Read by Daniel Philpott, Roger May & Jonathan Oliver
Mary Shelley’s poignant exploration of the true depths of human ambition has had a profound effect on readers since its conception in 1816. When scientist Victor Frankenstein forms a creature from the body parts of corpses, thus shattering the perceived limits of scientific understanding, the consequences are devastating. As Frankenstein becomes disgusted with his experiment, he thwarts the creature’s desire for a companion, and what ensues is singularly chilling.
Running Time: 9 h 8 m
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ISBN: 978-184-379-449-3 Digital ISBN: 978-184-379-450-9 Cat. no.: NA0026 CD RRP: $47.98 USD Download size: 133 MB
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This audio version of Shelley’s classic hits all the book’s emotional highpoints thanks to a terrific tag team of readers – a choice that is amply justified by the book’s structure: explorer Robert Walton’s correspondence with his sister; Victor Frankenstein’s narration of his life and misguided efforts to play God; and the infamous monster’s first-person account of how he made his way in the world. All three narrators are adept at modulating their tone to suit a scene’s mood – Roger May reads Walton’s sections, Daniel Philpott narrates Frankenstein’s, and Jonathan Oliver handles the monster’s sections – but the heavy lifting falls to Philpott, who conveys his character’s passion, ambition, and ultimate horror at what his creation has done, which includes an accidental killing that strikes the scientist very close to home. For any listener familiar only with filmed treatments of this seminal tale of terror, this is a good way to experience the original.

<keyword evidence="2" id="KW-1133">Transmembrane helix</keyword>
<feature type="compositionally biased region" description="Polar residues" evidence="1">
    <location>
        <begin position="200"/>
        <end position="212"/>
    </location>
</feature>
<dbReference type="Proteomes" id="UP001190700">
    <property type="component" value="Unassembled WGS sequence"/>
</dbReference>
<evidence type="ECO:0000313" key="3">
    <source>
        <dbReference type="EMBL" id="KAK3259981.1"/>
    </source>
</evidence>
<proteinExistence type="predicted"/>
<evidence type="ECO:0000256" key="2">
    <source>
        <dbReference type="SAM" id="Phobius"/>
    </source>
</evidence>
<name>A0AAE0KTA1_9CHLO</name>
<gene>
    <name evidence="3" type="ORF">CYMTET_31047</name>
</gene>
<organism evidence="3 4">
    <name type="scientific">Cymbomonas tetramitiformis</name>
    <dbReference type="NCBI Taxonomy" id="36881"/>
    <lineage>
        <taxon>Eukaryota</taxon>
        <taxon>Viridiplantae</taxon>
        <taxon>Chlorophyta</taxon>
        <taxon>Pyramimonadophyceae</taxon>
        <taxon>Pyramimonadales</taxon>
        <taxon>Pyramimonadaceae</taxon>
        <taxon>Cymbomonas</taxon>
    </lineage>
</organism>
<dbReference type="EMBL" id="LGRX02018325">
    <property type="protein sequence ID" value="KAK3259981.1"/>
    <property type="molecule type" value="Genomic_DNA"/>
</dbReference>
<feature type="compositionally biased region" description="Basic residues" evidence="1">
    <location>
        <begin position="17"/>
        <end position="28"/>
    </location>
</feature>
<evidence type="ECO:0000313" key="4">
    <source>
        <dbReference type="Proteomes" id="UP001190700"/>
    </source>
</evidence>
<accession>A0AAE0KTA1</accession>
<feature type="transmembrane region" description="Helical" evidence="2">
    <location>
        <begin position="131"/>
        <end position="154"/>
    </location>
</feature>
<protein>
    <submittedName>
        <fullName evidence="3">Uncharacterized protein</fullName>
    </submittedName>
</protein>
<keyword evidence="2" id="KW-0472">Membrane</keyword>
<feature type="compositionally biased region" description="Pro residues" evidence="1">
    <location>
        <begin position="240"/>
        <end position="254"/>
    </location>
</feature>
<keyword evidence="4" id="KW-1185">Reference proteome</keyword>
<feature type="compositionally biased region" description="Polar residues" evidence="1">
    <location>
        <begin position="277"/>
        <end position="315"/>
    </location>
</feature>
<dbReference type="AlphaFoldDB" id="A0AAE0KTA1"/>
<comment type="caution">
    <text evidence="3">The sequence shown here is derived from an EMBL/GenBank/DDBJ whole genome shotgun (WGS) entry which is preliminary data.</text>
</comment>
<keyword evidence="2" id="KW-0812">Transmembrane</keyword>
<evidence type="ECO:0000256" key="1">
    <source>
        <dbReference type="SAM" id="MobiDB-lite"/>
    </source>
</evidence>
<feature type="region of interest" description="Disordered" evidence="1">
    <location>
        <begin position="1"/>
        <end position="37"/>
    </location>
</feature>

This classic tale of horror and obsession features an appropriately overwrought reading by three talented British actors. Dr Victor Frankenstein becomes enslaved to the idea of reanimating the dead, spending years in a manic frenzy of scientific study and creation. But once his monster lives, Frankenstein is so horrified by the ugliness of ‘the demoniacal corpse’ that he abandons it, never imagining that they will meet again in murderous circumstances. Daniel Philpott does most of the narration, employing a Germanic accent when he voices the good doctor’s dialog. Roger May does a superb job as Capt. Robert Walton. The best performance, though, is by Jonathan Oliver as the Daemon. He makes listeners feel pity and compassion for this creature who longs only for love and intellectual stimulation; instead, he cannot help but be the personification of evil in his own mania for vengeance.
VERDICT: The reading is well paced, and the narrators are not afraid to sound overwrought when appropriate.
Michael Rogers, Library Journal